If the horizon line was drawn in directly on the top third line the ball would look like it was on the ground. The ball would then also be far too big as the horizon that high up would indicate a far away distance.  The horizon line therefore was drawn in under the ball. So the ball looks like it is in the air. The size of the ball next to the my Character (Franklin) indicates it is not too far away from him and his stance looks like he is about to try to catch it.  He is also looking at the ball.  All elements of still objects (ie a drawing not an animation) giving the illusion of movement.

Franklin is the main focal point of this picture.  You can see this by the fact he is taking up 6 of the sectioned boxes.  This helps him be the focal point and indicates that he is zoomed in on, that the “viewer” is close to the action, much like when a photographer zooms in on a subject of interest in a photograph.  The distance the football is away from Franklin helps to give balance to this layout and indicates as said earlier he is about to catch it.

This is a complicated subject and not easy to explain in words.  It is something I have found needs to be experimented about with to get a better understanding of how it works.  But if you do have any questions leave a comment below and I will answer as best as I can.

I move on to transferring the image, using transfer paper, which is essentially tracing paper. Once the image has been transferred and all the elements added to the new paper, it is time to outline my character with pen.  I used a micron pen black 5mm, so that when I used my alcohol markers and I accidentally touch the outline it does not drag the black into the colour and make a horrible mess.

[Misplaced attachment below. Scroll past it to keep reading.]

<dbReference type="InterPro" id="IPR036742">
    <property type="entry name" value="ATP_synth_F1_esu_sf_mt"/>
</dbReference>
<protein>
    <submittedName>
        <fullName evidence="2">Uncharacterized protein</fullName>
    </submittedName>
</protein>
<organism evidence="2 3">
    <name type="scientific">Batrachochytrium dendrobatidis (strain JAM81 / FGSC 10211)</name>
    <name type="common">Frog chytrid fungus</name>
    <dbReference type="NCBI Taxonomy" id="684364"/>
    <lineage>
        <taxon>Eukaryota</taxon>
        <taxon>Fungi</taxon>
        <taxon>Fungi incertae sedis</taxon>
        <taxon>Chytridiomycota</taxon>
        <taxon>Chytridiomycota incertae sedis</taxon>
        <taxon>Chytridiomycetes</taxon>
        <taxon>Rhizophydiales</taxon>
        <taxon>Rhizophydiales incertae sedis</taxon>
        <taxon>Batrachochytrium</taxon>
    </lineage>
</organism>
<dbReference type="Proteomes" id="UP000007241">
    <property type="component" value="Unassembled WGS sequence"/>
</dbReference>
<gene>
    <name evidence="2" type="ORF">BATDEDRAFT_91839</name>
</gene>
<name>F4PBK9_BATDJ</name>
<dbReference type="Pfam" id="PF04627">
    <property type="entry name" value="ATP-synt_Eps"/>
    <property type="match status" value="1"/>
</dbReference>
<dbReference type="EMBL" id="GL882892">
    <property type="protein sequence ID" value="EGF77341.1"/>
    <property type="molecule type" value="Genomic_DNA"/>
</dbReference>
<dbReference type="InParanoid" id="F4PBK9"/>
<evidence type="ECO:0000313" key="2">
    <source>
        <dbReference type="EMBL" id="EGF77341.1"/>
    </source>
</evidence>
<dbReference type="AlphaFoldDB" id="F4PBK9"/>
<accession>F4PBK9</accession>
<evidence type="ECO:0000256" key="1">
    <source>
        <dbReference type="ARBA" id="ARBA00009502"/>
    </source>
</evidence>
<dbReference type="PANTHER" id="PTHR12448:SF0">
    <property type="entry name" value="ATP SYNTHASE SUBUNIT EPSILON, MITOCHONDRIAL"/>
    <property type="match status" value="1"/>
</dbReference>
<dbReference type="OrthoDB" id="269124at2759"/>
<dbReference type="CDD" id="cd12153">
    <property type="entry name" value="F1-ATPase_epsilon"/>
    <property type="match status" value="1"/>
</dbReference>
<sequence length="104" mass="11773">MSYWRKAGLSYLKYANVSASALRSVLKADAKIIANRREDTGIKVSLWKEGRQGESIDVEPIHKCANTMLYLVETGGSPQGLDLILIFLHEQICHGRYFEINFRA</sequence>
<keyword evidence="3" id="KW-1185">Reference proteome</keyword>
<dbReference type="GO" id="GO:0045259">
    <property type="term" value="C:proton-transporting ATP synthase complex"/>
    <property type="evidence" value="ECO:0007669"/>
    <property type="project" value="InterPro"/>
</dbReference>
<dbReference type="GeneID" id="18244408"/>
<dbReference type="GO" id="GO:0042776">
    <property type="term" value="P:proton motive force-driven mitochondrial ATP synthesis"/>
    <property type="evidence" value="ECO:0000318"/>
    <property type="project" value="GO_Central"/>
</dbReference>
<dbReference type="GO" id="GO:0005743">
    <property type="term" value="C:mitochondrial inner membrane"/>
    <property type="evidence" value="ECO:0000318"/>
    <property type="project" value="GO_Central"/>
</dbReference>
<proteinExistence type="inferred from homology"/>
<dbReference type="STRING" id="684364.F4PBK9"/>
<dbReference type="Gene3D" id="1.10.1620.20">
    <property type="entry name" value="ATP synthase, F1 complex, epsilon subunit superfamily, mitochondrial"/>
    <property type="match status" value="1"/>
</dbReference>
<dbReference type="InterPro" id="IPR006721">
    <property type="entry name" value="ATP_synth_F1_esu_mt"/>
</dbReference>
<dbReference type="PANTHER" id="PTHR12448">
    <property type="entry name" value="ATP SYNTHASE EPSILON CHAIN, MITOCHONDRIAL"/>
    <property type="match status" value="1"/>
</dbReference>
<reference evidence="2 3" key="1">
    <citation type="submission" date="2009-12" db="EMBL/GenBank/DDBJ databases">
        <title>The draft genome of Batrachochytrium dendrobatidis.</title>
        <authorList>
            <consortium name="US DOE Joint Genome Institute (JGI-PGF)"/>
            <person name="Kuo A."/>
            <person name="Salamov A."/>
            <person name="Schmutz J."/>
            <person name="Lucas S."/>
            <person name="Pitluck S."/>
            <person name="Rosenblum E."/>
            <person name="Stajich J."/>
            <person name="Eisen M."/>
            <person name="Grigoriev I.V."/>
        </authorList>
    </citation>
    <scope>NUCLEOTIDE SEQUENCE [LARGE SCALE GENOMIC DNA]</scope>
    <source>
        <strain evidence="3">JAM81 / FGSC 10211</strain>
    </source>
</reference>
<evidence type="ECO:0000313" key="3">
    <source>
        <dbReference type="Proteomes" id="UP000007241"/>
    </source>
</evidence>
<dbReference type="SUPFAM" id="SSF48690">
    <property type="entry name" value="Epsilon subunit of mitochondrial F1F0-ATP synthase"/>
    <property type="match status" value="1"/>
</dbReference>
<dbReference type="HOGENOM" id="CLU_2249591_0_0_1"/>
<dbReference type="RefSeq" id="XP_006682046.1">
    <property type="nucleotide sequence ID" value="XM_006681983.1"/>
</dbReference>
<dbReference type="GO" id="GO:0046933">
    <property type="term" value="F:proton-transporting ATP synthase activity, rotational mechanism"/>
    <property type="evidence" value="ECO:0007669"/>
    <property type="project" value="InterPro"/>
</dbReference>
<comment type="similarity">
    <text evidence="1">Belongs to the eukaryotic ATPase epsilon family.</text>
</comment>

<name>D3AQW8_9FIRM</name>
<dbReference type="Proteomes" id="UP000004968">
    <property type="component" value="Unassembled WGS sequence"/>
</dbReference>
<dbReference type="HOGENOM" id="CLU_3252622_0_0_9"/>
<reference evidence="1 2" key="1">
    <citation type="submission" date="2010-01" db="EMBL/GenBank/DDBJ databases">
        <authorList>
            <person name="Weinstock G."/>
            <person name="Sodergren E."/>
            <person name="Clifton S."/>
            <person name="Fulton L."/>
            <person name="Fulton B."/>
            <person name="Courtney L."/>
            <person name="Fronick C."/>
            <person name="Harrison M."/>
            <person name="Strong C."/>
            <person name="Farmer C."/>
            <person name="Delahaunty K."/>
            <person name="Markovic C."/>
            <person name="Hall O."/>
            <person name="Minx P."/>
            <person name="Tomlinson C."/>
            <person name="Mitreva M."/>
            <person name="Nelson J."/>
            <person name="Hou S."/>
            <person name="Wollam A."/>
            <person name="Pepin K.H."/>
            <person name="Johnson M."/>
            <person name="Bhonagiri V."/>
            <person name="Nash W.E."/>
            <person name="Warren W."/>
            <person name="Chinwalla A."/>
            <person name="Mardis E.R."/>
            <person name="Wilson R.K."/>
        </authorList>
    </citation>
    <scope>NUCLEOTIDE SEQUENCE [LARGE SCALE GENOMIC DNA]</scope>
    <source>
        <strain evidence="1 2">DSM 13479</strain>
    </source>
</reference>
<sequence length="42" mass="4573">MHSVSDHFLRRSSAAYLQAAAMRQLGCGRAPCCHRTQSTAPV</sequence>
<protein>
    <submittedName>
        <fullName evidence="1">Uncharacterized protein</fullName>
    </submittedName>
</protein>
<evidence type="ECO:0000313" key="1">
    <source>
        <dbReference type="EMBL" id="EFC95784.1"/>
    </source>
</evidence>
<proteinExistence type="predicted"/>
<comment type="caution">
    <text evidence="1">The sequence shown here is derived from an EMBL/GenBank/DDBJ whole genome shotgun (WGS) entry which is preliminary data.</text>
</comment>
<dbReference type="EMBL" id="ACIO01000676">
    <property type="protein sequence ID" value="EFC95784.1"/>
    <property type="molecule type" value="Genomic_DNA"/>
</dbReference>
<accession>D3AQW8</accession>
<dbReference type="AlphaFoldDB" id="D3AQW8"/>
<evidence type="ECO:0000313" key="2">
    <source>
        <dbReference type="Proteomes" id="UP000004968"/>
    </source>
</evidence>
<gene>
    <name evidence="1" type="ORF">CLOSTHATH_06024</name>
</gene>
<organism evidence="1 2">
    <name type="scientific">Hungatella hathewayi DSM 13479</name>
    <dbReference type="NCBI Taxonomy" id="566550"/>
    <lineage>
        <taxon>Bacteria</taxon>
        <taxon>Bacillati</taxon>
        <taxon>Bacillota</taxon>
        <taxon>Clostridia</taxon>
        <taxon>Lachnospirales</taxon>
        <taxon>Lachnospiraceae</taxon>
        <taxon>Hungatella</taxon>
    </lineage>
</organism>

Step 3 Adding colour

I like to do some colour practice, you do not have to do this extra step but for me it helps to remove that fear of “getting it wrong” if I know already what colours I am going to use and how I am going to use them.  For me there is nothing worse than putting in a lot of hard work to get to a stage I love the work then use a colour I think will go and it doesn’t so ruins the work 🙁 believe me I have done this a few times, when I have skipped this part, not always with complete disaster but still frustrating all the same.

When working with markers begin with the lightest shade of the colour you want to use and add either the next shade up for shadows or you can go over the shadow area with the same pen which makes it darker.

Remember alcohol markers are not always the easiest thing to use as a beginner so do not be too hard on yourself if you do not get it right first time.

It was at this stage I decided to change my horizon line to add in a hill. This was my personal choice to help with perspective.  It is designed give a reason for there being a pile of leaves where there are some caught by the wind into the air along side Franklins head.  Being totally truthful between me and you, this was to cover a mistake where my pen slipped out of my hand and marked the paper right beside his head.  I had to think of something to cover up my error.  As it is autumn theme (fall in USA) leaves flying in the wind made sense.

From a perspective point of view the leaves would not be too far away from him so placing them on the bottom third line made sense.  This means they are on the ground and are not too far away from him to see the leaves next to his head.  The leaves are not too big as they are not that close to him.

This picture would still work without the hill, I just chose to add a little bit more interest by adding a hill.

Thank you for reading, I hope this has been helpful.  If you have any questions, thoughts or suggestions you would like to share, I would love to hear from you.  Leave me a comment and I will get back to you.